The comedy of 'Norsemen' therefore delivers a number of important historical and even political points that more serious productions usually ignore.
It also has a nice line in satirical references. 'Vikings' is the most obvious source, to the extent that Thorbjorn Harr, who played Jarl Borg in 'Vikings,' turns up in 'Norsemen' playing a strangely similar character called Jarl Bjorn. There are also a number of references to 'Game of Thrones,' and to feature films including 'Lord of the Rings,' 'Conan the Barbarian,' 'Gladiator,' 'Braveheart,' and, of course, 'The Thirteenth Warrior.'
The production benefits enormously from the Norwegian scenery, and from being based in the historic village of Avaldsnes, where there are replicas of Viking buildings at the Nordvegen museum. Great effort seems to have been made to get period details right, including those crazy Viking customs and laws, even if their application is sometimes exaggerated for comic effect. Following the precedent of Welsh bilingual productions, most scenes were filmed twice, once in the local language, in this case Norwegian, for the domestic market, and then again in English for international sale. The English spoken by the Norwegian cast is faultless.
Like 'Lilyhammer,' it achieved great domestic success, with a fifth of the population of Norway apparently tuning in to the first season, but the oddball combination of humour and extreme violence seems to have confused the wider audience, even if those who liked it often liked it a lot. More seems to have been invested in the second season, which was certainly smoother and tighter than the first, but by the end of it the writers had rather written themselves into a corner. The decision was therefore taken to make the third season a "prequel" to the first. Unlike most prequels, the third season meshes very well with the events of the first and second, so that one wonders if this was the plan all along, or if at least part of the third season was written before the first. Either way, one can watch the seasons in the order 3-1-2 as easily as 1-2-3. The third season was also the best made in every respect, everyone having found their groove by that point. This makes it doubly sad that it was also at this point that the show was cancelled.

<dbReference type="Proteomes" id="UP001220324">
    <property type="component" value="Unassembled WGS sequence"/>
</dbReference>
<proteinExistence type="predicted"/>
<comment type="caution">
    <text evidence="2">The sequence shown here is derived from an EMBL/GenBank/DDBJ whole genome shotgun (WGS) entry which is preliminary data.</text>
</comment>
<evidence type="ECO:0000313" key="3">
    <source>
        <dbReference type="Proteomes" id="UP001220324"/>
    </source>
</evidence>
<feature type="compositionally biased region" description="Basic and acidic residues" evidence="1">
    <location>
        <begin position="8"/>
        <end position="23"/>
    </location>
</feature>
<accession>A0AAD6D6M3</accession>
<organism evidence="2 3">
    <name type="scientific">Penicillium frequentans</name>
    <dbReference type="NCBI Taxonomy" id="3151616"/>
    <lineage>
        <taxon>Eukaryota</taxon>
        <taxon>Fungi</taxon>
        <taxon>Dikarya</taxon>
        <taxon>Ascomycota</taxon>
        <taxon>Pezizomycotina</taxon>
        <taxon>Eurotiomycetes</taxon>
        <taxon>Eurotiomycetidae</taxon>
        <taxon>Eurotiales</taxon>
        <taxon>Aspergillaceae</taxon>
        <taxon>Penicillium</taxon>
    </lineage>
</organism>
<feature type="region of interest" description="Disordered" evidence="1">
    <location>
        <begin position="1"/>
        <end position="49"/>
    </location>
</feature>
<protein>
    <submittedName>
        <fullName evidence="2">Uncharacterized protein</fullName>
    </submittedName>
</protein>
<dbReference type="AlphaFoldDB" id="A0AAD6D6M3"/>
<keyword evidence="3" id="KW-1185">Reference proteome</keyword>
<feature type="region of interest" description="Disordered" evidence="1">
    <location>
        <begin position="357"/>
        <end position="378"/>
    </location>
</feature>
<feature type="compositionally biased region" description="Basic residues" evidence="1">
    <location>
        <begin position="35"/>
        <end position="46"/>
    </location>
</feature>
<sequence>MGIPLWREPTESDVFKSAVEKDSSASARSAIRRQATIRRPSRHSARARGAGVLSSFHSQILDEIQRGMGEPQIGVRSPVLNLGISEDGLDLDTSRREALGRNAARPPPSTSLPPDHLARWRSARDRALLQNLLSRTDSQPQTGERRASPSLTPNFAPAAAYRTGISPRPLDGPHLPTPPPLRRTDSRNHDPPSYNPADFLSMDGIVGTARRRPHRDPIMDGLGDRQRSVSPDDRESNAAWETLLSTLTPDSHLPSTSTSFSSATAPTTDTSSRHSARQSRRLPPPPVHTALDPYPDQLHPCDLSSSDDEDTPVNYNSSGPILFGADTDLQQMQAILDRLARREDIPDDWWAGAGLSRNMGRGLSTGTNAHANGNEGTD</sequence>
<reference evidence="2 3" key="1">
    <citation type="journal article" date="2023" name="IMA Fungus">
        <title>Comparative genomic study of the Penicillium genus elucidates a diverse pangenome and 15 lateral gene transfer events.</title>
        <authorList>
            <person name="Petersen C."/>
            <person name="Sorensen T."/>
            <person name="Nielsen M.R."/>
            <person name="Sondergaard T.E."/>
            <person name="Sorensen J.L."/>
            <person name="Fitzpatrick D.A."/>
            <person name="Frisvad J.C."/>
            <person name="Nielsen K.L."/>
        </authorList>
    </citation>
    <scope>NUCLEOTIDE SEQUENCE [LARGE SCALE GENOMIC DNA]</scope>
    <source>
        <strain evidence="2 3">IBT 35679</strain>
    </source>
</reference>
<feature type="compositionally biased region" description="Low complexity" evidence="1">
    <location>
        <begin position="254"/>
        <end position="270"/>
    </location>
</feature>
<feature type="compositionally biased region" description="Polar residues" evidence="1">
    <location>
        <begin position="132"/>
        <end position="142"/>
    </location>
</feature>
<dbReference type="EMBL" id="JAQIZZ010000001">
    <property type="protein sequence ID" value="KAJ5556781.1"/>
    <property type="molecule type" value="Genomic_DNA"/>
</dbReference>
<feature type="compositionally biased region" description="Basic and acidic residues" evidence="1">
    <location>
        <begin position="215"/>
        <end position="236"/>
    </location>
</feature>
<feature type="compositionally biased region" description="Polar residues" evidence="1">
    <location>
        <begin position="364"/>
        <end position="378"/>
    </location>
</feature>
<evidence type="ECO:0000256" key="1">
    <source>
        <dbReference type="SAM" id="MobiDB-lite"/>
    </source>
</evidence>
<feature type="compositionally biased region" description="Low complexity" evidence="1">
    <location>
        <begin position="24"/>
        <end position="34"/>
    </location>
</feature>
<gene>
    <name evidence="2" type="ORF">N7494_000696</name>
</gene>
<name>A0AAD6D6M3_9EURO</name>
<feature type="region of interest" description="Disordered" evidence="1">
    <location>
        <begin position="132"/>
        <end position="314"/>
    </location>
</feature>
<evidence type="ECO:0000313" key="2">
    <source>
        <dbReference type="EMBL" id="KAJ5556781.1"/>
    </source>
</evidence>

A deliberately eccentric show, 'Norsemen' has its flaws. It is certainly not for everyone. Even for those who share the writers' tastes, the balance between its realism and its absurdity, like that between its comedy and its violence, can sometimes seem a bit off. Yet if you are the sort of person who would enjoy nine solid hours of the sort of anachronistic attitudes that abound in Monty Python's historically themed films and sketches, 'Norsemen' is definitely for you.
Review: John Winterson Richards
John Winterson Richards is the author of the 'Xenophobe's Guide to the Welsh' and the 'Bluffer's Guide to Small Business,' both of which have been reprinted more than twenty times in English and translated into several other languages. He was editor of the latest Bluffer's Guide to Management and, as a freelance writer, has had over 500 commissioned articles published.
He is also the author of ‘How to Build Your Own Pyramid: A Practical Guide to Organisational Structures' and co-author of 'The Context of Christ: the History and Politics of Rome and Judea, 100 BC - 33 AD,' as well as the author of several novels under the name Charles Cromwell, all of which can be downloaded from Amazon. John has also written over 100 reviews for Television Heaven.
John's Website can be found here: John Winterson Richards
Published on November 9th, 2021. Written by John Winterson Richards for Television Heaven.